Composer, each with a review but no rating. This means that the idea of a 1000 greatest recordings is not what you get. Sure there may be a 1000 entries, but it's more of a recommended catalogue in that many great recordings are left out to make space for sole recordings of lesser works. Mahler 6 is only included by accident as part of Bernstein's Sony set, yet several Lyrita odds and ends make the cut. It should have been called 'Penguin Essential Library of Classical Music' as it most certainly
does't do what it says on the tin!

The authors make a big deal of being clever by adding sets of recordings as one entry (all set out in the intro pages) and yet often settle for mediocre performances for many works. Bernstein's Sony Mahler may give us truly great versions of 3, 6, 7, but how can these be the finest firsts and seconds available? Sibelius' Symphonies are entirely represented by Ashkenazy's (very good) Exton set, supplemented by Davis' LSO Live 1 and 4, but is that the whole story? What about Kullervo?

The real shock comes when you realise just how few new recordings are there. It's almost an extract from the 2010 guide and so seems to be terrible value for money.

I could go on. Please do not waste your money. I would actually get the 2010 Guide instead, because that at least gives more choice.

What a terrible shame.
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on 19 October 2013
I suppose a book like this can never please everyone, as the selections must inevitably reflect the personal preferences of the reviewers.

But even bearing that in mind, the selections and omissions of this book appear very often to be just odd. For example:-
1. There is only a recommendation for a highlights version of 'Boris Gudonov'. Surely this great opera deserves a complete version?
2. Sir John Barbirolli gets more coverage than Monteverdi. There are no recommendations for 'Orfeo', 'Il ritorno d'Ulisse in patria" or any of the books of madrigals.
3. Bartok does at least get just about as much coverage as Barbirolli but there is no CD recommendation for 'Bluebeard's Castle', just a DVD and nothing at all for the Cantata Profana
4. For Beethoven's complete symphonies there is only a recommendation again for a DVD. This might be excusable for an opera, but hardly in this case.
5. No recommendation for Faure's string quartet
6. More modern composers (unless they are British) seem poorly represented: no entry for Philip Glass or Steve Reich (although John Adams is included), or Ligeti for that matter
5. Most incredibly, as far as I can see there are no recommendations at all for 'The Art of the Fugue' or the 'Well Tempered Clavier'. Maybe I missed them, surely these are 2 of the most important works in the canon and any classical music collection is incomplete without them.

I could go on but hopefully the message is clear. Also most of the recommendations appear to be for very old recordings, with Solti and Tennstedt being particular favourites. I have nothing against this, but it does make one wonder how up to date the contributors are in their listening.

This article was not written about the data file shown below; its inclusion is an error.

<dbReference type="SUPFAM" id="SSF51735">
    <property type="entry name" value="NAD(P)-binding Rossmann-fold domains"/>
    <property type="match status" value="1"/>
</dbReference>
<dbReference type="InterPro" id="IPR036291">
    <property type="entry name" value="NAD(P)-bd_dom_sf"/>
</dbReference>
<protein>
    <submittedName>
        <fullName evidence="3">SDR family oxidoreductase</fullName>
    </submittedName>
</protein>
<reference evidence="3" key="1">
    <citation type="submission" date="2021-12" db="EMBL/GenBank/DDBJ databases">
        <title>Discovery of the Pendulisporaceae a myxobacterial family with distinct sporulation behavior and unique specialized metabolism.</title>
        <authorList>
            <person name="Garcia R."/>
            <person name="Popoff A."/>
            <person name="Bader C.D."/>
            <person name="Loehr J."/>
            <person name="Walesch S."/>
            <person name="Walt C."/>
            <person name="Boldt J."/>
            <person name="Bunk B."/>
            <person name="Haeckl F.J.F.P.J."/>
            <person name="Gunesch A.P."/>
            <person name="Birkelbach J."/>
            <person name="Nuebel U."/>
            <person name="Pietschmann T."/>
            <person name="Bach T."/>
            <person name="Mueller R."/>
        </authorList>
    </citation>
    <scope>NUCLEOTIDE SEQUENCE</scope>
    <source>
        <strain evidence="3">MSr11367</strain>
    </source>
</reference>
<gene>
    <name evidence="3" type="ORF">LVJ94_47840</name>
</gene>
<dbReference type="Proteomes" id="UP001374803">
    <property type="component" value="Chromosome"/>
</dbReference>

I have to confess I bought my copy of this in a bargain bookstore. I now understand what it was doing there!
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on 3 December 2012
Strange emphasis on some rather obscure (British?) composers; some of them get two pages or more of recommendations, while much more intersting and important composers are either forgotten or reduced to the minimum. And what's the point of listing all the items of the "RCA Living Stereo" recordings collection? Or of Mercury's? Just does not make sense for a guide.
Mixing DVDs and CDs has always been problematic; while I can listen to a great recording on CD many many times, it gets awfully repetitive to watch the players or the opera again and again. It would be better just to have a guide for CDs. In classics, at least, they will probably still be around for some time.
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on 2 December 2012
Can you imagine a record guide without any version of "well-tempered clavier" ? This is one! According to "Penguin", Simon Rattle is a Mahlerian more distinguished than Mitropoulos and Horenstein, Alina Ibragimova is superior to Milstein and Menuhin in J.S.Bach partitas and sonatas etc., etc. It is acceptable for beginners only. I confess that I have lost my money buying this.
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on 6 January 2015
I've been a longtime collector of the Penguin Guides to classical music (having all but the very first, in fact), and this is a misguided attempt at recognizing important recordings. It is very personalized, not historically backed, and a total waste of money, sorry to say.
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on 8 September 2016
Picked this up again after a couple of years to check whether it is as bad as I originally thought. It's worse!. Like others, I had a soft spot for the old guides, but this does not do it. The balance is all wrong, "The 1000 Finest..." - I think not. There is a clear attempt to avoid any duplication with major works which may have hundreds of recordings, in favour of sole recordings of modern obscurities. Maybe I'm just a peasant!
Back to balance. God bless William Walton but could he have conceived of taking up more column inches than Chopin, Liszt and Bruckner put together?